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Plant Physiol. 2011 Jan;155(1):370-83. doi: 10.1104/pp.110.160663. Epub 2010 Nov 19.

Involvement of Arabidopsis RACK1 in protein translation and its regulation by abscisic acid.

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  • 1Department of Botany, University of British Columbia, Vancouver, British Columbia, Canada.

Abstract

Earlier studies have shown that RACK1 functions as a negative regulator of abscisic acid (ABA) responses in Arabidopsis (Arabidopsis thaliana), but the molecular mechanism of the action of RACK1 in these processes remains elusive. Global gene expression profiling revealed that approximately 40% of the genes affected by ABA treatment were affected in a similar manner by the rack1 mutation, supporting the view that RACK1 is an important regulator of ABA responses. On the other hand, coexpression analysis revealed that more than 80% of the genes coexpressed with RACK1 encode ribosome proteins, implying a close relationship between RACK1's function and the ribosome complex. These results implied that the regulatory role for RACK1 in ABA responses may be partially due to its putative function in protein translation, which is one of the major cellular processes that mammalian and Saccharomyces cerevisiae RACK1 is involved in. Consistently, all three Arabidopsis RACK1 homologous genes, namely RACK1A, RACK1B, and RACK1C, complemented the growth defects of the S. cerevisiae cross pathway control2/rack1 mutant. In addition, RACK1 physically interacts with Arabidopsis Eukaryotic Initiation Factor6 (eIF6), whose mammalian homolog is a key regulator of 80S ribosome assembly. Moreover, rack1 mutants displayed hypersensitivity to anisomycin, an inhibitor of protein translation, and displayed characteristics of impaired 80S functional ribosome assembly and 60S ribosomal subunit biogenesis in a ribosome profiling assay. Gene expression analysis revealed that ABA inhibits the expression of both RACK1 and eIF6. Taken together, these results suggest that RACK1 may be required for normal production of 60S and 80S ribosomes and that its action in these processes may be regulated by ABA.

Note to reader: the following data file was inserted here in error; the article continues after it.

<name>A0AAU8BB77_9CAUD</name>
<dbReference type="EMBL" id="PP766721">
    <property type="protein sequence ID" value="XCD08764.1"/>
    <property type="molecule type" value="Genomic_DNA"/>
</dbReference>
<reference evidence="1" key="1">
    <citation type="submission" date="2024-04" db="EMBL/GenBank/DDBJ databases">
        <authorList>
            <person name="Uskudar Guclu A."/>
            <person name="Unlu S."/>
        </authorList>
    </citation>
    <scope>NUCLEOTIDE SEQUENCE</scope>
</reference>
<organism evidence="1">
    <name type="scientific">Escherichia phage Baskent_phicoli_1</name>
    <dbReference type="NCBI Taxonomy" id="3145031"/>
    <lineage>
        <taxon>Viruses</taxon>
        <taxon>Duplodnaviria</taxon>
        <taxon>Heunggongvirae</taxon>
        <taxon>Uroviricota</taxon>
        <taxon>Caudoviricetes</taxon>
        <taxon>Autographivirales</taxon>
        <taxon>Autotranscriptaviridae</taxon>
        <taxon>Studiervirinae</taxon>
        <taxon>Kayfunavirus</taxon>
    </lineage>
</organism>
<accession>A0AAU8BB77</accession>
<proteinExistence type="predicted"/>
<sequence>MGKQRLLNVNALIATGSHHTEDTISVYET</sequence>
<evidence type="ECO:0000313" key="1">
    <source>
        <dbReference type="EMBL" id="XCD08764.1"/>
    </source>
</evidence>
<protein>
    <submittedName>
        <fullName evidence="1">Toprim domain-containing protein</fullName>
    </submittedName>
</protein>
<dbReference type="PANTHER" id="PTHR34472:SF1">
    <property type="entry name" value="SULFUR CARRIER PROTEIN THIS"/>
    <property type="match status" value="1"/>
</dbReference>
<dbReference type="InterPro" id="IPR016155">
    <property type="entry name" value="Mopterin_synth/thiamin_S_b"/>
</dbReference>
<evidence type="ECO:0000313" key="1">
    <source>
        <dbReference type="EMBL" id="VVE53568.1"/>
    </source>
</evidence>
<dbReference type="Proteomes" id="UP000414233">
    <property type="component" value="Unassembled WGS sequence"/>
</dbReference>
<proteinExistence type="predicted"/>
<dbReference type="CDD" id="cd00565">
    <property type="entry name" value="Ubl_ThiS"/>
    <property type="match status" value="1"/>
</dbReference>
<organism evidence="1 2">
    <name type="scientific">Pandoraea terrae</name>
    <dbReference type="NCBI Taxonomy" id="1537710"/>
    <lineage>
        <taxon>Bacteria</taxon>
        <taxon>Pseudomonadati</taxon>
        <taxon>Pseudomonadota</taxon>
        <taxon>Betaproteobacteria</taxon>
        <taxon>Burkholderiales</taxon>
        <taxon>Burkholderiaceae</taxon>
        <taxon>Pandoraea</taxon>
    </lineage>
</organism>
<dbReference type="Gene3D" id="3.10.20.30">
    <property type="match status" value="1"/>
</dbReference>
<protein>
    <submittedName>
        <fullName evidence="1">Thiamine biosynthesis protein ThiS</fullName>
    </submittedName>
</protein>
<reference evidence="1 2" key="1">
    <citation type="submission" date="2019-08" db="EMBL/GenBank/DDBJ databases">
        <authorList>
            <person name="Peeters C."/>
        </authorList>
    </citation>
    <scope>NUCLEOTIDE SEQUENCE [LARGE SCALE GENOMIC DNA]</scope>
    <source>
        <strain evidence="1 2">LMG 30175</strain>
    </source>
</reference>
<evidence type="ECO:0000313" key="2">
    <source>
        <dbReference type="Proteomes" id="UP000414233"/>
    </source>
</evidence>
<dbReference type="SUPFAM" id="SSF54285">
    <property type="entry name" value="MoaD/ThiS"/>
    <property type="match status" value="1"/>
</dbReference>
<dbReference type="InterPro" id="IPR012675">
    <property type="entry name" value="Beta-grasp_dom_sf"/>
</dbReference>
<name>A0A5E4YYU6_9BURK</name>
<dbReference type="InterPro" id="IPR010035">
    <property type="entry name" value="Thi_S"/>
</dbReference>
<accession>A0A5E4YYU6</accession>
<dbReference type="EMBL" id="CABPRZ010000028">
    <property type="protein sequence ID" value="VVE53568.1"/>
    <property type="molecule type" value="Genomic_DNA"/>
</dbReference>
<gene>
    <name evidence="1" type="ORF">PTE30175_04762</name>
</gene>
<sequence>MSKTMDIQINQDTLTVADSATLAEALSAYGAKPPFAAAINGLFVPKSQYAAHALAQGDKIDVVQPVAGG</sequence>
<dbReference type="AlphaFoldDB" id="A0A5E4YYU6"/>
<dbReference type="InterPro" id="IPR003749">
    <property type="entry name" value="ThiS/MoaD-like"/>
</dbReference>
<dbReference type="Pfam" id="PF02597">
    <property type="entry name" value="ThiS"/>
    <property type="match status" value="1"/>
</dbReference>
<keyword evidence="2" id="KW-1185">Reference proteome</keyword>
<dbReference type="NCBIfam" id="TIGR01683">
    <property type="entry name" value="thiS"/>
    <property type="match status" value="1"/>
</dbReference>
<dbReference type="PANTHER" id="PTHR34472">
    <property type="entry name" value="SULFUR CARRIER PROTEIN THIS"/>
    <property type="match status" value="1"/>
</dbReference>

PMID:
21098678
[PubMed - indexed for MEDLINE]
PMCID:
PMC3075769
Free PMC Article

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